Learning through collaboration, play and movement

Professor Goh Wooi Boon observed that most children seem to be more attentive and energetic when they are moving around and playing with their friends, and wondered if appropriate technologies could be developed to allow teachers to conduct lessons in a similar manner, with the goal of improving the engagement levels and motivation of students.

This inspired Professor Goh and his team at the Nanyang Technological University (NTU) to develop the i-Tile technology, accompanied with interactive lessons and tools, to make learning more engaging for children. The team incorporated 3 main elements into their learning activities: collaboration, play and physical movement.

Since 2015, the research team has worked closely with the Movement for the Intellectually Disabled of Singapore (MINDS) Fernvale Gardens School, in designing lessons based on the i-Tile technology. The i-Tile technology and learning activities were trialed in 2018, involving 30 students from the school.

During the one-year trial, teachers saw an increase in enthusiasm and confidence among students. Students were motivated to learn their spelling words, including revising them at home. The i-Tile technology is a novel solution that helps children not only learn better, but bring about important life values such as patience, teamwork and taking turns. Two students from the trial made a marked improvement thanks to the i-Tile lessons, with one receiving a Good Progress Award and the other a Merit Award from the school.

The reconfigurable nature of the i-Tile system also allows teachers to adapt or create new activities at an affordable cost. For instance, teachers at MINDS Fernvale Gardens School are keen to use the i-Tile to help students remember their personal information, such as their telephone numbers and their home addresses. The i-Tile system can also teach students money skills and how to shop for items in a supermarket. With such a sustainable model, the i-Tile learning system has the potential to benefit more children, even those at the pre-school and lower primary levels.

Following the success of the field trial, MINDS Fernvale Gardens School plans to roll out the i-Tile learning system to the rest of their 180 students. Professor Goh’s research findings will also be shared with the other three MINDS school, so that they could consider adopting the system for their teachers and students.

How the i-Tile system works

The i-Tile system consists of two tablet computers and a custom-designed card-reader (the i-Tile) that can detect objects with Radio-Frequency Identification (RFID) such as a picture or alphabet card. The teacher facilitates the lesson using one tablet computer, whilst the other tablet computer acts as a coordinated remote display and is connected to the classroom’s projection display.

As an example, an image of an apple would appear on the screen and the student will have to move up to the front to select the corresponding word card and tap it against the i-Tile, which would then respond with the appropriate light and sound, indicating whether the choice is correct.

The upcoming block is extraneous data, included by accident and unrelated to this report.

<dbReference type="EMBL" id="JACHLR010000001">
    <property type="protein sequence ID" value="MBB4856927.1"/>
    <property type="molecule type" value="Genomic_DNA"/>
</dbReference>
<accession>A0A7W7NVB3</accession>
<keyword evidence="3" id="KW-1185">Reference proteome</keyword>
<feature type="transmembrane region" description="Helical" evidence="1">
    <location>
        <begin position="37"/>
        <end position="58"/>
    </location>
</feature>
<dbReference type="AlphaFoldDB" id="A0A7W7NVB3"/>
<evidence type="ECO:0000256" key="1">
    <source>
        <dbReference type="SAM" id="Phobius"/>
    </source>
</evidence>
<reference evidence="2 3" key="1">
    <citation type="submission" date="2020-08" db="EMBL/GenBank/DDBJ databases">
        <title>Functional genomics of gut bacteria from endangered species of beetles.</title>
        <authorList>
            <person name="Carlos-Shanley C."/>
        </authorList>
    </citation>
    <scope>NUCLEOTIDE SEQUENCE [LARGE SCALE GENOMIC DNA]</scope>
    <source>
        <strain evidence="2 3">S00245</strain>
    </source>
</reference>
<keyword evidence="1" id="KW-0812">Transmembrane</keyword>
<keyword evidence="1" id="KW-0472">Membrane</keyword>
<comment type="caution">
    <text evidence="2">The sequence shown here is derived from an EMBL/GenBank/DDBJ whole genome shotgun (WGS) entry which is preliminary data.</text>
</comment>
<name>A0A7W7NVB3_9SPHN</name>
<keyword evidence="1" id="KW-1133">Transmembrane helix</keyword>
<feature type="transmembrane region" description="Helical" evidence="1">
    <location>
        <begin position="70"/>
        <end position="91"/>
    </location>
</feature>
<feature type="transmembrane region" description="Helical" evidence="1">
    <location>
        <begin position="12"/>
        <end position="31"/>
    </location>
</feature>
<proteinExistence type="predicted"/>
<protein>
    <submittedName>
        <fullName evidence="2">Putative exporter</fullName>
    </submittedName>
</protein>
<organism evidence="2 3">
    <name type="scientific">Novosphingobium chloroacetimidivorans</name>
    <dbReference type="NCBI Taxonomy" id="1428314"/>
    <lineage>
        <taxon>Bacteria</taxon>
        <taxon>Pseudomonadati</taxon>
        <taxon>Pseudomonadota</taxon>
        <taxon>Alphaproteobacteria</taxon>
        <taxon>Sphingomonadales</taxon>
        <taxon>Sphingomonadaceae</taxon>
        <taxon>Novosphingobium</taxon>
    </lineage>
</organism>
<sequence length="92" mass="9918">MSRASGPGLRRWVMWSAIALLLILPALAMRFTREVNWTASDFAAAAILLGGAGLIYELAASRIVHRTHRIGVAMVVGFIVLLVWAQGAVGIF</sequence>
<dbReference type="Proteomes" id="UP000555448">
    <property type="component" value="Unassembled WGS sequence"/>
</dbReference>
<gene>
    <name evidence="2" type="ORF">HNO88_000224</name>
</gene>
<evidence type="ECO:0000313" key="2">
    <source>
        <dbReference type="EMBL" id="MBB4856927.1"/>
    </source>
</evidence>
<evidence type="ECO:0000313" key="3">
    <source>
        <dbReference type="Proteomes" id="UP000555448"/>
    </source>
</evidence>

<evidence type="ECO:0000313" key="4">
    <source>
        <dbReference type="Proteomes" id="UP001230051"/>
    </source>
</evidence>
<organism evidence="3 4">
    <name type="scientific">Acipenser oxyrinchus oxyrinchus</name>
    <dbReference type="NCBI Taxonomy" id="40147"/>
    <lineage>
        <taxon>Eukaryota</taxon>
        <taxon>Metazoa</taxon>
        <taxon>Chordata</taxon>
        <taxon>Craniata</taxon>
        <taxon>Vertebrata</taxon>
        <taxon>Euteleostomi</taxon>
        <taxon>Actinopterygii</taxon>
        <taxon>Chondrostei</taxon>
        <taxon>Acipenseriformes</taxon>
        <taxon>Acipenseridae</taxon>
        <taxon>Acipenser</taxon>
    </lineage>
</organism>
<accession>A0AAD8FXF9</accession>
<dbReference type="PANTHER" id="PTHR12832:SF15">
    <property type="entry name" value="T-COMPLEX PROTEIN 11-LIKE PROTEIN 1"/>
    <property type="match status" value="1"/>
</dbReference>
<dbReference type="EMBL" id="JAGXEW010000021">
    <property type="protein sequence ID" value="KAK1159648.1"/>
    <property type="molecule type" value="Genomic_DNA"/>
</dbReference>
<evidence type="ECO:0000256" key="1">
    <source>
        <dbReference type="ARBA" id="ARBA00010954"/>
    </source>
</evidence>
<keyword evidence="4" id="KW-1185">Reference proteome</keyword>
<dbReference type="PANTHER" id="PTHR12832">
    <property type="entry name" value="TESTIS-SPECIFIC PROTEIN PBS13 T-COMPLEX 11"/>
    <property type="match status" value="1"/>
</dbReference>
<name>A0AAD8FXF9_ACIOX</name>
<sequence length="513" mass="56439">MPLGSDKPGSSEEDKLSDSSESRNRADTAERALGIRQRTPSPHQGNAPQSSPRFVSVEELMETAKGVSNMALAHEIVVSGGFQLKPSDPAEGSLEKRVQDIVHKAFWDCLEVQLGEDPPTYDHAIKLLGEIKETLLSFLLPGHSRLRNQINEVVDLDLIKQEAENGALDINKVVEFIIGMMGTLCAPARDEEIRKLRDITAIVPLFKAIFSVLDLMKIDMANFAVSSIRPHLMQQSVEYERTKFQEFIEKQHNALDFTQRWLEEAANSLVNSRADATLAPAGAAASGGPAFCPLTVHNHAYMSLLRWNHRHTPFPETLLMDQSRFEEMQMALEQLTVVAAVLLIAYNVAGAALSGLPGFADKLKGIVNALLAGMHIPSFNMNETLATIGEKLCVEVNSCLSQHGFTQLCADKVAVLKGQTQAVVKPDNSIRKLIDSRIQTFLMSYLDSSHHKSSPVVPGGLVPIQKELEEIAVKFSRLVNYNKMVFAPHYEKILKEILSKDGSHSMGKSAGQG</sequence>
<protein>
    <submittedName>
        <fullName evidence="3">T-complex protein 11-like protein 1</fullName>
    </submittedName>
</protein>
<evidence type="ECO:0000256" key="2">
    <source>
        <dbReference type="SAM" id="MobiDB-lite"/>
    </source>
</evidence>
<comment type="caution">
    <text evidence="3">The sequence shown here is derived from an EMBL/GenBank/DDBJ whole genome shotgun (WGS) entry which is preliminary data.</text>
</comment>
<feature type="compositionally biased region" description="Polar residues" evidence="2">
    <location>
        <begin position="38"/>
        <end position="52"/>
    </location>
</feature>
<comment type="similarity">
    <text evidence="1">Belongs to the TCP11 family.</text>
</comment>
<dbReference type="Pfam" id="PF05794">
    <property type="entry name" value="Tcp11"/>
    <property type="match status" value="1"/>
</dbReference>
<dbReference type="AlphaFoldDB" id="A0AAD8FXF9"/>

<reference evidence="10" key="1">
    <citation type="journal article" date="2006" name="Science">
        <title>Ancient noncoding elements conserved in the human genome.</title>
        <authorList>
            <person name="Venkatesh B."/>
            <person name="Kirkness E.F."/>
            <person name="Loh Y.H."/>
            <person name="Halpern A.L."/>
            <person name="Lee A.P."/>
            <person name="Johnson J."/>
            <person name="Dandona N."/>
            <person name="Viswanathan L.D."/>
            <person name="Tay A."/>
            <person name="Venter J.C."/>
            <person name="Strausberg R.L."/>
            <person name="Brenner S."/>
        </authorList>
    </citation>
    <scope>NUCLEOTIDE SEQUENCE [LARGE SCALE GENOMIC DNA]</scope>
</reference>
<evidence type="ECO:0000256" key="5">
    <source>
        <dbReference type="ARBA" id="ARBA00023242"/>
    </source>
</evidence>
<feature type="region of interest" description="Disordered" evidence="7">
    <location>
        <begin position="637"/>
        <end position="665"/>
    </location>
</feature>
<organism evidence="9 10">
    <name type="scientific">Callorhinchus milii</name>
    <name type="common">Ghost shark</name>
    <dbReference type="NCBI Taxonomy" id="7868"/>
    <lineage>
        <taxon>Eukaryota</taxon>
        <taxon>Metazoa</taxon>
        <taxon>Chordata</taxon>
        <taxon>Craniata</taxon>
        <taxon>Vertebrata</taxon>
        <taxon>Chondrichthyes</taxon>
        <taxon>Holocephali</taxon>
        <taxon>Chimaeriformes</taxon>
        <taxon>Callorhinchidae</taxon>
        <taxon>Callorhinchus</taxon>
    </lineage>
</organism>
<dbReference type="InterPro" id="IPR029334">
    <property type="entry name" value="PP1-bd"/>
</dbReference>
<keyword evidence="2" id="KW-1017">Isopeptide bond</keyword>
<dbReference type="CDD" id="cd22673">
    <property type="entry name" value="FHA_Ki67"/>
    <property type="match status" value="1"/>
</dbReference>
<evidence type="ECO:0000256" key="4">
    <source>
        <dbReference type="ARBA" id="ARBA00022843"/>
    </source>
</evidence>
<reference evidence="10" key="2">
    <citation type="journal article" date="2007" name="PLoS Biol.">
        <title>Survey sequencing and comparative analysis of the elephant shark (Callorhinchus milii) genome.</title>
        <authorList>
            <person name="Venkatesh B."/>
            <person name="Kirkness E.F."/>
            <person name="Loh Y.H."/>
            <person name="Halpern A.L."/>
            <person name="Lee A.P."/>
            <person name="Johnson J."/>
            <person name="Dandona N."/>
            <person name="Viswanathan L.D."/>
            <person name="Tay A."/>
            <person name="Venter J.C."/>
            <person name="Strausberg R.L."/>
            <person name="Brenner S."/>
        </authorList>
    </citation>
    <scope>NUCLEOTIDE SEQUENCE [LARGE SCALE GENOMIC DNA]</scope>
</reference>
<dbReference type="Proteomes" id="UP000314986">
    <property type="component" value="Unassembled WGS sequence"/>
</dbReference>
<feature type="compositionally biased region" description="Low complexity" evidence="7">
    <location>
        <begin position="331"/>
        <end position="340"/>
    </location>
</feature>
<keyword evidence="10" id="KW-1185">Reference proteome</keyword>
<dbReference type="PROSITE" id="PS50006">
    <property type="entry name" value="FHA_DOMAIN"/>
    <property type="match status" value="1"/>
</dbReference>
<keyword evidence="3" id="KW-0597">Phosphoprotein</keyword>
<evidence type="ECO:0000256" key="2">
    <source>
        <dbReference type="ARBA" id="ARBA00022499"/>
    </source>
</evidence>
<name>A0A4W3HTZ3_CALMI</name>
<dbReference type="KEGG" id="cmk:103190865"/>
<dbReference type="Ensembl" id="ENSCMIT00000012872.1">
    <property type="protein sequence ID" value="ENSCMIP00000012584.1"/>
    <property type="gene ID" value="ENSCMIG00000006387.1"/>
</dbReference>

A variety of cards can be programmed by teachers allowing them to conduct an inclusive lesson with a class of students with differing levels of competencies. While one student can visually match using picture cards, another can spell using the correct sequence of alphabet cards.

In addition to the i-Tile, Professor Goh and his research team have developed the Spatial Awareness Mobile Device (SAMD) system. The SAMD system uses multiple smartphones to observe specially-designed colored patterns on a floor-based gaming arena. The learning activities require students to move in concert within this gaming arena, to make selections based on the task presented to them during each round of play. The SAMD learning activities help students improve their working memory, which in turn facilitate their learning of other skills such as reading, spelling and numeracy. The research team is currently conducting further trials of the SAMD system at MINDS Fernvale Gardens School.

Ms Clare Kong, a teacher with MINDS Fernvale Gardens School, shares how the i-Tile lesson designs have helped her students learn better: 

"I wanted my students to be engaged in educational games and to have a specialized programme that will help enhance their language skills. The I-Tile lesson designs have shown encouraging results - my students have improved in their sight word reading and spelling. The option of using competitive mode (i.e. Teams A and B) also greatly increased engagement and motivation among my students. Through the weekly I-Tile sessions, I could see that my students were encouraged to problem-solve collaboratively, and that there were opportunities for them to compete with one another in a friendly environment. This motivates them to give their best and to increase their vocabulary and social skills.

Learning to use the portable tablet was initially a daunting experience for me. However, I was able to get a hang of the application fast. The functions are straightforward and the buttons on the screen of the tablet acted as visual cues for me. My students especially love the customized identification cards, which came in the form of a hanging tag or a wrist band. They are always excited to see their own faces projected on the big screen, whenever they tap their cards on the I-Tile. They also receive immediate feedback when they tap their answers. I look forward to the development of I-Tile programmes for other subjects such as Mathematics and Health Education."

Press Release: New interactive technology to help children with special needs learn better

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